The idioms and risks of defiance in the trial of Margaretha Horn, 1652
Alison Rowlands

the men and most especially the women, who formed the majority of those accused of witchcraft, in bearing the psychological and physical suffering caused by the experience of incarceration, interrogation and perhaps even torture without breaking down and admitting that they were witches. The reluctance of the council to resort to torture rapidly and without restraint, in addition to the knowledge that verdicts of guilt in witch-trials were the exception rather than the rule in Rothenburg, were doubtless crucial in giving many prisoners in the city gaol the strength

in Witchcraft narratives in Germany
Open Access (free)
Joe Turner

incarceration, stop and search, and restrictive immigration policies based on delimiting the movement and freedom of black and Asian men (see Elliott-Cooper 2016). We might consider here how immigration detention rates reflect wider patterns of imprisonment in the UK, where black and Asian men are disproportionately represented by almost exactly double.3 Sexuality and renderings of deviancy play an important role here. It is worth remembering that the hardening of modern racial categorisation and its governance has nearly always taken place around fears of intimacy and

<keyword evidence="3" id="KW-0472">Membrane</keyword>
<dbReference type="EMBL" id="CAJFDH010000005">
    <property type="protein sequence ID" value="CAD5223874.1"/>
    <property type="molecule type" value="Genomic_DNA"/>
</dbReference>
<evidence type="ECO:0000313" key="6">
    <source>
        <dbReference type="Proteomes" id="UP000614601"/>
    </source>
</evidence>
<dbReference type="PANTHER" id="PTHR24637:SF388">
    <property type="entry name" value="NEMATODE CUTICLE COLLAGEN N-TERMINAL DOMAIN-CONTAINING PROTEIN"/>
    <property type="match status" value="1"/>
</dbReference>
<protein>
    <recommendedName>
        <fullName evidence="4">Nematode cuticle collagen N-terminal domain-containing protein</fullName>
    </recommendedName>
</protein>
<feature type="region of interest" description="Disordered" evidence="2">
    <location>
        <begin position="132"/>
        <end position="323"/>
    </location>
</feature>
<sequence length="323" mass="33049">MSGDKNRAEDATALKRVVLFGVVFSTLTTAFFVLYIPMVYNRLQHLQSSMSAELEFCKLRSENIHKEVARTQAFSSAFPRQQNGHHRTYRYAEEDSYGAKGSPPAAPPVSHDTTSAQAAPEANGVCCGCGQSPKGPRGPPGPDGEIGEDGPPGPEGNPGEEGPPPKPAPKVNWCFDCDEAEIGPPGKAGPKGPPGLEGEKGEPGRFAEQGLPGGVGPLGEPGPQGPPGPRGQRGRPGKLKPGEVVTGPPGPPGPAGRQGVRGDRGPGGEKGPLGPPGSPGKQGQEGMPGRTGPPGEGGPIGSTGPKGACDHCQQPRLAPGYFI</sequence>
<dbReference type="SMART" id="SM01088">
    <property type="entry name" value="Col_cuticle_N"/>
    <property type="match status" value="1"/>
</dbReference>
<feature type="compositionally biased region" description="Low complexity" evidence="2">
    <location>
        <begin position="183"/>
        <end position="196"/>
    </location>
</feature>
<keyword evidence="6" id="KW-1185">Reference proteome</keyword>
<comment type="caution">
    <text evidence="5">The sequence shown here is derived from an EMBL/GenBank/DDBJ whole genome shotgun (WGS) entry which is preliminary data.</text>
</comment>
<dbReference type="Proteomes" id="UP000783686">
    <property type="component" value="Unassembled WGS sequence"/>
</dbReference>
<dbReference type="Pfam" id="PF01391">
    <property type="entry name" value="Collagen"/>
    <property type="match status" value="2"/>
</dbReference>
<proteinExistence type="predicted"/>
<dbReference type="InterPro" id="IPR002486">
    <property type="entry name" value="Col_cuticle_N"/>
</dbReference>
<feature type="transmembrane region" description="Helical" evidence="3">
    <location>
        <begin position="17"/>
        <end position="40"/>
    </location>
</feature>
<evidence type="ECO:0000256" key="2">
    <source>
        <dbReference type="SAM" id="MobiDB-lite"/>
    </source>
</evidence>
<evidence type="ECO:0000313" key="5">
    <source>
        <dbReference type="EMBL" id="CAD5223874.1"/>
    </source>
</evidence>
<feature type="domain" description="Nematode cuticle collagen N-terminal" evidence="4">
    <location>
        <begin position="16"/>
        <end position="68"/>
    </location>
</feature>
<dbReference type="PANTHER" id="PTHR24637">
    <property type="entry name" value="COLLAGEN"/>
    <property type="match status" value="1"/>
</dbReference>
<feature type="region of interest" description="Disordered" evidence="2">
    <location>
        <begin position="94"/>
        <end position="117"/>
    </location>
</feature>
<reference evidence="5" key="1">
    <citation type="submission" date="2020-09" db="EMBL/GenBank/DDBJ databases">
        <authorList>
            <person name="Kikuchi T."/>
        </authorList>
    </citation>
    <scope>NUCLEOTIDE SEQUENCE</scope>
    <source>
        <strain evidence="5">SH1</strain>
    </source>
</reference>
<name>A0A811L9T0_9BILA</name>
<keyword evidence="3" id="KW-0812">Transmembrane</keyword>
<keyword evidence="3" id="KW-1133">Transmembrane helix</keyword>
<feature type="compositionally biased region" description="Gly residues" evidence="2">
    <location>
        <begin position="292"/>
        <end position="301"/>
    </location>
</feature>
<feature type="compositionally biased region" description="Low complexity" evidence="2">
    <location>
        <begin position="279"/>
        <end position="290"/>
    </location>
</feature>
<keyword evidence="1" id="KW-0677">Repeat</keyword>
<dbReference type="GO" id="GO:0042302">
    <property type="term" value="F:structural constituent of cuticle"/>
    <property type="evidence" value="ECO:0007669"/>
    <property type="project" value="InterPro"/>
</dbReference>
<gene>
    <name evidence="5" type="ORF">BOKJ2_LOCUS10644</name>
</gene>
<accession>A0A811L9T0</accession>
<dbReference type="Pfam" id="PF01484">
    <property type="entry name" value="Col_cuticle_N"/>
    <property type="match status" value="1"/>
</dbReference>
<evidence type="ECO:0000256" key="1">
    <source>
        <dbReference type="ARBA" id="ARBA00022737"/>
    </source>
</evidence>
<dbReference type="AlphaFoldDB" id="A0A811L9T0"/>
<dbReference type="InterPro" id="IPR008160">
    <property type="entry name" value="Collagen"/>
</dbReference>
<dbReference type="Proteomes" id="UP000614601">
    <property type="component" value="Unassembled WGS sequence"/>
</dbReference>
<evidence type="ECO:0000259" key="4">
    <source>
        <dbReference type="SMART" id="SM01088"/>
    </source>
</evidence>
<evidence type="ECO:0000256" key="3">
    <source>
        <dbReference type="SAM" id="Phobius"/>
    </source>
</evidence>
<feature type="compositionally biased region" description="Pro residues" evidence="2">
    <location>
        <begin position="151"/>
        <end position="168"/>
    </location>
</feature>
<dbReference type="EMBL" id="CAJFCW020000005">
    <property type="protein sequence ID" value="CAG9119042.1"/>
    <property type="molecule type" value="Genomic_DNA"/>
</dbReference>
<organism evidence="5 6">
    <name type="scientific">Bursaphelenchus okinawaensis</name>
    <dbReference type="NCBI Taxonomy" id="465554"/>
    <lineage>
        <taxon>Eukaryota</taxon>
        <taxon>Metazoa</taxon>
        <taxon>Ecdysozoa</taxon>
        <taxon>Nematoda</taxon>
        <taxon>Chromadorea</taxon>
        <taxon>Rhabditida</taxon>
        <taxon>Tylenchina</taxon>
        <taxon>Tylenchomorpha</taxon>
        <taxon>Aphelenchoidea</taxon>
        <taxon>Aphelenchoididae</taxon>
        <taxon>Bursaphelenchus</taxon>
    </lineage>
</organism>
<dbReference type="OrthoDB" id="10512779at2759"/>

in Bordering intimacy
Kevin Harrison and Tony Boyd

, ‘undesirable’ racial groups and whole social classes were subject to stereotyping, oppression, incarceration and extermination in line with ideological considerations. Common also to both fascist and communist movements was the hatred and contempt for liberal values and parliamentary democracy, which supposedly betrayed the nation or the class. The consequences for the international balance of power were very

in Understanding political ideas and movements